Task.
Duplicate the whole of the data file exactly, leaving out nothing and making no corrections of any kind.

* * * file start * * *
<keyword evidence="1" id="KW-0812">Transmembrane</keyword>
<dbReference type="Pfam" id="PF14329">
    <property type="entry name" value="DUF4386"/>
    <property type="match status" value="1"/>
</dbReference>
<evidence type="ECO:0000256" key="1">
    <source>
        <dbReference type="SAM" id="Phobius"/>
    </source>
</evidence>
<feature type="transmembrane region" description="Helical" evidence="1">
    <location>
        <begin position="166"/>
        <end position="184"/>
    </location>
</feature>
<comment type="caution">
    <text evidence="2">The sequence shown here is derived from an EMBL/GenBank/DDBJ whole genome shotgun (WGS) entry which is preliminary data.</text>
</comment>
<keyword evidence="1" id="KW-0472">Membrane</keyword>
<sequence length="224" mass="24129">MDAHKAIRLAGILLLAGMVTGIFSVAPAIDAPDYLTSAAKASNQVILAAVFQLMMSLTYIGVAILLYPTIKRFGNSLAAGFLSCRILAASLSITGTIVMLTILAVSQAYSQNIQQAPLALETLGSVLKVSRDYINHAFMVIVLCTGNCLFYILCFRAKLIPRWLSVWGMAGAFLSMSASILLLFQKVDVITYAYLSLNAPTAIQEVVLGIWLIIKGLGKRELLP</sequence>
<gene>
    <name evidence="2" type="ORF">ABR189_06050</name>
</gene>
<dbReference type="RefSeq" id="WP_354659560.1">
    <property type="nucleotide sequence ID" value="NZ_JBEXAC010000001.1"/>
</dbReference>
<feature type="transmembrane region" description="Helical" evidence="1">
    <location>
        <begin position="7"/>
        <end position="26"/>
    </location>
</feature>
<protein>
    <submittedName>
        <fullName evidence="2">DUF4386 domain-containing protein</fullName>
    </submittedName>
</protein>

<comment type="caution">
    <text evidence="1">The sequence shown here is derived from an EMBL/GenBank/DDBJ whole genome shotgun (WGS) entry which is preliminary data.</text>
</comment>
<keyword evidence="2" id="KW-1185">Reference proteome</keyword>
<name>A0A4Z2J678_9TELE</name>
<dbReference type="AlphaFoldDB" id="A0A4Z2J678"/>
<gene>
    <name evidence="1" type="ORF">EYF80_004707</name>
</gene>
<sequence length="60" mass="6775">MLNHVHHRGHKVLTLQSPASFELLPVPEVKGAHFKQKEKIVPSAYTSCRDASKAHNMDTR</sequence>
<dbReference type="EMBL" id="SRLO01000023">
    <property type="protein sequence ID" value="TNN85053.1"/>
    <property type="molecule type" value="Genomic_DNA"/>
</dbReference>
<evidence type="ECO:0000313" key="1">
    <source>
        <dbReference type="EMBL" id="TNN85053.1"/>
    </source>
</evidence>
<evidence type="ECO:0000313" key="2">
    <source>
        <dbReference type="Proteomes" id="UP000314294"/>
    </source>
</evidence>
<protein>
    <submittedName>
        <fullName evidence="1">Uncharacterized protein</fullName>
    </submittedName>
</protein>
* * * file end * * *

<keyword evidence="1" id="KW-0812">Transmembrane</keyword>
<dbReference type="Pfam" id="PF14329">
    <property type="entry name" value="DUF4386"/>
    <property type="match status" value="1"/>
</dbReference>
<evidence type="ECO:0000256" key="1">
    <source>
        <dbReference type="SAM" id="Phobius"/>
    </source>
</evidence>
<feature type="transmembrane region" description="Helical" evidence="1">
    <location>
        <begin position="166"/>
        <end position="184"/>
    </location>
</feature>
<comment type="caution">
    <text evidence="2">The sequence shown here is derived from an EMBL/GenBank/DDBJ whole genome shotgun (WGS) entry which is preliminary data.</text>
</comment>
<keyword evidence="1" id="KW-0472">Membrane</keyword>
<sequence length="224" mass="24129">MDAHKAIRLAGILLLAGMVTGIFSVAPAIDAPDYLTSAAKASNQVILAAVFQLMMSLTYIGVAILLYPTIKRFGNSLAAGFLSCRILAASLSITGTIVMLTILAVSQAYSQNIQQAPLALETLGSVLKVSRDYINHAFMVIVLCTGNCLFYILCFRAKLIPRWLSVWGMAGAFLSMSASILLLFQKVDVITYAYLSLNAPTAIQEVVLGIWLIIKGLGKRELLP</sequence>
<gene>
    <name evidence="2" type="ORF">ABR189_06050</name>
</gene>
<dbReference type="RefSeq" id="WP_354659560.1">
    <property type="nucleotide sequence ID" value="NZ_JBEXAC010000001.1"/>
</dbReference>
<feature type="transmembrane region" description="Helical" evidence="1">
    <location>
        <begin position="7"/>
        <end position="26"/>
    </location>
</feature>
<protein>
    <submittedName>
        <fullName evidence="2">DUF4386 domain-containing protein</fullName>
    </submittedName>
</protein>

<comment type="caution">
    <text evidence="1">The sequence shown here is derived from an EMBL/GenBank/DDBJ whole genome shotgun (WGS) entry which is preliminary data.</text>
</comment>
<keyword evidence="2" id="KW-1185">Reference proteome</keyword>
<name>A0A4Z2J678_9TELE</name>
<dbReference type="AlphaFoldDB" id="A0A4Z2J678"/>
<gene>
    <name evidence="1" type="ORF">EYF80_004707</name>
</gene>
<sequence length="60" mass="6775">MLNHVHHRGHKVLTLQSPASFELLPVPEVKGAHFKQKEKIVPSAYTSCRDASKAHNMDTR</sequence>
<dbReference type="EMBL" id="SRLO01000023">
    <property type="protein sequence ID" value="TNN85053.1"/>
    <property type="molecule type" value="Genomic_DNA"/>
</dbReference>
<evidence type="ECO:0000313" key="1">
    <source>
        <dbReference type="EMBL" id="TNN85053.1"/>
    </source>
</evidence>
<evidence type="ECO:0000313" key="2">
    <source>
        <dbReference type="Proteomes" id="UP000314294"/>
    </source>
</evidence>
<protein>
    <submittedName>
        <fullName evidence="1">Uncharacterized protein</fullName>
    </submittedName>
</protein>